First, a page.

Do Suitably Qualified Security Specialists read crime novels? Of course they do!! Knowing the recent crime trends is essential for a security professional. A good Security Needs Assessment identifies criminal opportunities and designs measures to reduce them. Celebrating the World Book Day 2023 CPTED-UK Directors talk about the books they have read recently.
Baxi: “Kleptopia is book written by an investigative correspondent at the Financial Times, Tom Burgis. It reveals money laundering practices, fraud, corruption and ignorance of some of the most powerful people in the world. To me reading a non-fiction adds more value than the daily scroll through news headlines aka the scroll of doom. Professional journalism is a powerful weapon against the plague of fake news and deliberately misleading narratives that support various commercial and political agendas.
The opening quote has sold the book to me:
The secret of a great fortune with no apparent cause is a crime that has been forgotten because it was done properly. (Honore de Balzac)
As informative as Kleptopia is, I also found it quite disturbing. I suppose it’s inevitable with the non-fiction… Fortunately there are still some Jack Reacher stories I haven’t read. Jack would sort out all the kleptocratic lot…”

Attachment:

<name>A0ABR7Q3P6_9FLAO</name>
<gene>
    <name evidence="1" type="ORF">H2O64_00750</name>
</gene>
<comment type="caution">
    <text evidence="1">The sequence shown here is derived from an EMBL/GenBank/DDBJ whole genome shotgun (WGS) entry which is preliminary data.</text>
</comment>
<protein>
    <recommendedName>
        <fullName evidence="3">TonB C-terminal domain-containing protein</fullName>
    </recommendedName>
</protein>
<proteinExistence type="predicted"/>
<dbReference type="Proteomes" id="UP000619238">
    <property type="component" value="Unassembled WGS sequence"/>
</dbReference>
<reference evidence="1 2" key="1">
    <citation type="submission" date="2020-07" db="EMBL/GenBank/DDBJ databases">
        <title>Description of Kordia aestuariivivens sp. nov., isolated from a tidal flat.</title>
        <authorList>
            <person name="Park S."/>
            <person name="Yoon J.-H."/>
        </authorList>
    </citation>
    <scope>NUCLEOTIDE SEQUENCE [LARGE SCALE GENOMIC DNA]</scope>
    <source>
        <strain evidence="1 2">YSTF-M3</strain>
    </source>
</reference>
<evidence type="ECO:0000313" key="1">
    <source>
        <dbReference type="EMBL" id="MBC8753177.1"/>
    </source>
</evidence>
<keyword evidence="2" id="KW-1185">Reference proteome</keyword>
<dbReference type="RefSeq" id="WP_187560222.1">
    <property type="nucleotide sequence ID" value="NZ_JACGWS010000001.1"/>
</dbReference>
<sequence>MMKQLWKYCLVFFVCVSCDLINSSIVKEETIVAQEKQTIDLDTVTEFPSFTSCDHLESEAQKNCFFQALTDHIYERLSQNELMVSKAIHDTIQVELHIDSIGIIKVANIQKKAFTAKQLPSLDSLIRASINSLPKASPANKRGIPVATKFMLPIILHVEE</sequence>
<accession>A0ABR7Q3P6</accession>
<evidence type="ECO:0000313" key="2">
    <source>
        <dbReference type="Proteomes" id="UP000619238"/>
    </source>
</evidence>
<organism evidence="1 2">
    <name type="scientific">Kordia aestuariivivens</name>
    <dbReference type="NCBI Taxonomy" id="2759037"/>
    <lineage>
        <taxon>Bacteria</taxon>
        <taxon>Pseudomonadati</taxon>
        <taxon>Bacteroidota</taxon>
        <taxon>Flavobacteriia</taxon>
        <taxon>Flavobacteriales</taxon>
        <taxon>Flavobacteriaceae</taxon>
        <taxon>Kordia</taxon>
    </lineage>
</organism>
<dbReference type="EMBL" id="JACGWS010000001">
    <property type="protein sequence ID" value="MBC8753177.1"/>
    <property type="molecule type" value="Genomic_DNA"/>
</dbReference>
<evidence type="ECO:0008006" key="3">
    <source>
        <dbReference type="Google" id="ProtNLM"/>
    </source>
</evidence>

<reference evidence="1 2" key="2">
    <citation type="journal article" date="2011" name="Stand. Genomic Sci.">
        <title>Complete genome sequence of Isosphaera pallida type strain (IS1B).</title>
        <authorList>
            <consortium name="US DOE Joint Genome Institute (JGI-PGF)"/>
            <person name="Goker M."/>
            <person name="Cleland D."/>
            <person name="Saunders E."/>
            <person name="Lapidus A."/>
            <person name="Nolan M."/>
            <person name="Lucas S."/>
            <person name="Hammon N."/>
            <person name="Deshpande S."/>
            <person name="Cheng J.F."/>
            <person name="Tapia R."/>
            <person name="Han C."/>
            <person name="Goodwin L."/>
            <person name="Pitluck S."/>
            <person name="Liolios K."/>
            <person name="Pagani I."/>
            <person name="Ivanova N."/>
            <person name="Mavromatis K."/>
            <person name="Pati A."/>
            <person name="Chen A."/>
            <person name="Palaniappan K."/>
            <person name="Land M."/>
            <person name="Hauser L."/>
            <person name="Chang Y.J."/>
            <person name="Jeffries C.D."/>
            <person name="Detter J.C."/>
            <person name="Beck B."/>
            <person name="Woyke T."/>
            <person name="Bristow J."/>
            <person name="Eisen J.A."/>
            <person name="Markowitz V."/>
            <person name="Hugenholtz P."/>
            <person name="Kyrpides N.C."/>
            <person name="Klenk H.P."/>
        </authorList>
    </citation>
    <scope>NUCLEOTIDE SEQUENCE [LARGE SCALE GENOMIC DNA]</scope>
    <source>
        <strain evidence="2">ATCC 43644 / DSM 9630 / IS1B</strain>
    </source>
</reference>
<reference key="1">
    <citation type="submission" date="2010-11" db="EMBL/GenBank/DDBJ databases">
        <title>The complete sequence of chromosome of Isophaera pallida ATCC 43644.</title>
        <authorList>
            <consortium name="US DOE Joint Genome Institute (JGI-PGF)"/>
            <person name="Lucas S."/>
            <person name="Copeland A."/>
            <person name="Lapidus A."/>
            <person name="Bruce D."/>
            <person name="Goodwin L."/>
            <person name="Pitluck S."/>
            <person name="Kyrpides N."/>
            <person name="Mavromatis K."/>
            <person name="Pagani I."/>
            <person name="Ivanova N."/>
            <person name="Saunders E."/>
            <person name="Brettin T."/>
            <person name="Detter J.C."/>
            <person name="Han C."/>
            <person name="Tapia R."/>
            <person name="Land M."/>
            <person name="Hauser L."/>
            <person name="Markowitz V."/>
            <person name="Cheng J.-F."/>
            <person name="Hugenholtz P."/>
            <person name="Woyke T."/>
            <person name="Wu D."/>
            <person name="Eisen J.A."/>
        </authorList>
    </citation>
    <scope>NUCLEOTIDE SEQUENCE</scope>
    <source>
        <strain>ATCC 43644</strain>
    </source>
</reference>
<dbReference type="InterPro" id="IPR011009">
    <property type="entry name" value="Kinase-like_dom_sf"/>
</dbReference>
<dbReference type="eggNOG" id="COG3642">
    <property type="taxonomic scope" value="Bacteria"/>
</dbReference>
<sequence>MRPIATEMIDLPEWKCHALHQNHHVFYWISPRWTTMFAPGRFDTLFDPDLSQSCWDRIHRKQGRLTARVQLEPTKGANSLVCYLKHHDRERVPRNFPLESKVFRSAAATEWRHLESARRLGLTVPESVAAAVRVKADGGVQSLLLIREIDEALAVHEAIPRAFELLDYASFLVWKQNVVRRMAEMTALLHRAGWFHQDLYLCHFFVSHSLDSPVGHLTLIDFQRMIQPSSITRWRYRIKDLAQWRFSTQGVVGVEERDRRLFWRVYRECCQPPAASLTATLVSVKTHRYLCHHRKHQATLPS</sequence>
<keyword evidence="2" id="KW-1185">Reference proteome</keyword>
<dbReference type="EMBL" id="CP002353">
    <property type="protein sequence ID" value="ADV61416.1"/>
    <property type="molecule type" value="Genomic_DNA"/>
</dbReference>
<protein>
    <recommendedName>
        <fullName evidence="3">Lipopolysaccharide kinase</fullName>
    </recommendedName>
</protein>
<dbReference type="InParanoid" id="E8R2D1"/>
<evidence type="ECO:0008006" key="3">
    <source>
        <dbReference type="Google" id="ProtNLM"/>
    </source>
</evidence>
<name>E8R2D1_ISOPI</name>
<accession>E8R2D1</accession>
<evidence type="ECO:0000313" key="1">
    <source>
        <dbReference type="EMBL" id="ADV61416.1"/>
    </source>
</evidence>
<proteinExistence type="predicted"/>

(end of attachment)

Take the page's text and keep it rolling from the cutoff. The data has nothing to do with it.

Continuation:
Richard: “Tragic world events and a recent headline in The Sunday Times book review captured my eye and prompted me to start reading Christy Lefteri’s book, the Beekeeper of Aleppo.
It’s completely out of character for me to do this as I normally flick through the paper and focus on the sport, world and finance news. I guess the combination of tragic events in Syria and Turkey and the fact that several of my beekeeping friends now have some of their aperies on my farm, attracted me to the book review and it ‘pulled me in’ so much so that it prompted me to download the book.
Nuri is a beekeeper; his wife, Afra, an artist. They live a simple life, rich in family and friends, in the beautiful Syrian city of Aleppo until the unthinkable happens. When all they care for is destroyed by war and they are forced to escape.
Sadly, in what is an all-too-common event for so many people today, readers are faced with the uncomfortable truth that the world we live in is one of conflict and strife. Nuri and Afra are forced to undertake a terrifying journey. They must face the pain of their own unbearable loss alongside incredible danger. The book captures moments of love, laughter and tenderness showing that human nature can persevere even when the situation is at its darkest. A sad reality for too many people across the world!